The SimpleCheckpoint class takes care of some defaults which you will need to set manually in the Checkpoints class. The following example shows all possible configuration options for SimpleCheckpoint:

config = """
name: my_simple_checkpoint
config_version: 1.0
class_name: SimpleCheckpoint
validations:
- batch_request:
datasource_name: data__dir
data_connector_name: my_data_connector
data_asset_name: TestAsset
data_connector_query:
index: 0
expectation_suite_name: yellow_tripdata_sample_2019-01.warning
site_names: my_local_site
slack_webhook: my_slack_webhook_url
notify_on: all # possible values: "all", "failure", "success"
notify_with: # optional list of DataDocs site names to display in Slack message
"""

Example Checkpoint configurations​

If you require more fine-grained configuration options, you can use the Checkpoint base class instead of SimpleCheckpoint.

In this example, the Checkpoint configuration uses the nesting of batch_request sections inside the validations block so as to use the defaults defined at the top level.

config = """
name: my_fancy_checkpoint
config_version: 1
class_name: Checkpoint
run_name_template: "%Y-%M-foo-bar-template-$VAR"
validations:
- batch_request:
datasource_name: my_datasource
data_connector_name: my_special_data_connector
data_asset_name: users
data_connector_query:
index: -1
- batch_request:
datasource_name: my_datasource
data_connector_name: my_other_data_connector
data_asset_name: users
data_connector_query:
index: -2
expectation_suite_name: users.delivery
action_list:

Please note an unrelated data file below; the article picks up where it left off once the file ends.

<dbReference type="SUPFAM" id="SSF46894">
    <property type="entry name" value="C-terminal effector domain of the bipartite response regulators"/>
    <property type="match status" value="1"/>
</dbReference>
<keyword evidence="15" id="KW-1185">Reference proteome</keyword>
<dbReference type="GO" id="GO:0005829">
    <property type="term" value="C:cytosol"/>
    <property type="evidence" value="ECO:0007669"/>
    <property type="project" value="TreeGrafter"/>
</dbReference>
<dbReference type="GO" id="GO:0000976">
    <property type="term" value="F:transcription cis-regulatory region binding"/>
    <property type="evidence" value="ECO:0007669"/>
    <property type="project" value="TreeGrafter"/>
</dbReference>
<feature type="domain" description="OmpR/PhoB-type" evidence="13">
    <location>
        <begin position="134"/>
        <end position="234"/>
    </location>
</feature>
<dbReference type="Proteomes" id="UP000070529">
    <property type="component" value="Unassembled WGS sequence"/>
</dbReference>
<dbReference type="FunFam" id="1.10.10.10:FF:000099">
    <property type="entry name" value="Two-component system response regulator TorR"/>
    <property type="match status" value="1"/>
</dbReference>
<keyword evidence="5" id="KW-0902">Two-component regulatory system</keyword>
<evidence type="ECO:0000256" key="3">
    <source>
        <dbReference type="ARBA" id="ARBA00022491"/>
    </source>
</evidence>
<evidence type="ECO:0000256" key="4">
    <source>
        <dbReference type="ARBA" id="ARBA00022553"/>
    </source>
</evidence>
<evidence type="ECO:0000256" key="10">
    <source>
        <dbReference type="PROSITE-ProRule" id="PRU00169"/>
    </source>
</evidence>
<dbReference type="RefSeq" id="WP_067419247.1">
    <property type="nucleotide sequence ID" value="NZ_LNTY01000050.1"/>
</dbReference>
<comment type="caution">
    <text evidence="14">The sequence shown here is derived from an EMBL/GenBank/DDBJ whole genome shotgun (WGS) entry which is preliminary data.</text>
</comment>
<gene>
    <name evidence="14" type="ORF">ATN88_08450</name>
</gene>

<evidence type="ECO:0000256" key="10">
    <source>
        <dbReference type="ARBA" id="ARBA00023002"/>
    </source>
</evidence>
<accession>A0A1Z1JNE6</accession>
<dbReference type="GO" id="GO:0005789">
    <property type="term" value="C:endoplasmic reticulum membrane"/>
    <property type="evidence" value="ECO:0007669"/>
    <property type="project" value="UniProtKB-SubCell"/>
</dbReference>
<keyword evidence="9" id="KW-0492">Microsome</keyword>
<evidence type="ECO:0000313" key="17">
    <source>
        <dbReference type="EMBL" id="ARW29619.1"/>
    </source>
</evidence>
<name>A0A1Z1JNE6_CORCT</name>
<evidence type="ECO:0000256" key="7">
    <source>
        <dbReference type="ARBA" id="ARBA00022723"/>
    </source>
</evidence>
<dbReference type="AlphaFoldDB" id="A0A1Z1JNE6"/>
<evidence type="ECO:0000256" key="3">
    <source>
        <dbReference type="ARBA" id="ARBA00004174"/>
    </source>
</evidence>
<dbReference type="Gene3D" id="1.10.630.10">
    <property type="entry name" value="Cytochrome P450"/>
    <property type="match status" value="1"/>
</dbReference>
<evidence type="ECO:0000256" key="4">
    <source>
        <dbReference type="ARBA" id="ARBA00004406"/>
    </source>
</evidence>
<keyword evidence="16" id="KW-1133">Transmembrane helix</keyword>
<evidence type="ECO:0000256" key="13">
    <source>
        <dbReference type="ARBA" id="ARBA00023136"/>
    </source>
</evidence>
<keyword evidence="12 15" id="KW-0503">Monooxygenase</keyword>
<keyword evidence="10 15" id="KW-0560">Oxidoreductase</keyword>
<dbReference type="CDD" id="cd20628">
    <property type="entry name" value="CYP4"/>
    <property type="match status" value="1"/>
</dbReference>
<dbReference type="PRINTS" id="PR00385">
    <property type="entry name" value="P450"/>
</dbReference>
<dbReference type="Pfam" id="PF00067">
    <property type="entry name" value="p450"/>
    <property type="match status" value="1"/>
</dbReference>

- name: store_validation_result
action:
class_name: StoreValidationResultAction
- name: store_evaluation_params
action:
class_name: StoreEvaluationParametersAction
- name: update_data_docs
action:
class_name: UpdateDataDocsAction
evaluation_parameters:
param1: "$MY_PARAM"
param2: 1 + "$OLD_PARAM"
runtime_configuration:
result_format:
result_format: BASIC
partial_unexpected_count: 20
"""

The following Checkpoint configuration runs the top-level action_list against the top-level batch_request as well as the locally-specified action_list against the top-level batch_request.

config = """
name: airflow_users_node_3
config_version: 1
class_name: Checkpoint
batch_request:
datasource_name: my_datasource
data_connector_name: my_special_data_connector
data_asset_name: users
data_connector_query:
index: -1
validations:
- expectation_suite_name: users.warning # runs the top-level action list against the top-level batch_request
- expectation_suite_name: users.error # runs the locally-specified action_list union with the top-level action-list against the top-level batch_request
action_list:
- name: quarantine_failed_data
action:
class_name: CreateQuarantineData
- name: advance_passed_data
action:
class_name: CreatePassedData
action_list:
- name: store_validation_result
action:
class_name: StoreValidationResultAction
- name: store_evaluation_params
action:
class_name: StoreEvaluationParametersAction
- name: update_data_docs
action:
class_name: UpdateDataDocsAction
evaluation_parameters:
environment: $GE_ENVIRONMENT
tolerance: 0.01
runtime_configuration:
result_format:
result_format: BASIC
partial_unexpected_count: 20
"""

The Checkpoint mechanism also offers the convenience of templates. The first Checkpoint configuration is that of a valid Checkpoint in the sense that it can be run as long as all the parameters not present in the configuration are specified in the run_checkpoint API call.

config = """
name: my_base_checkpoint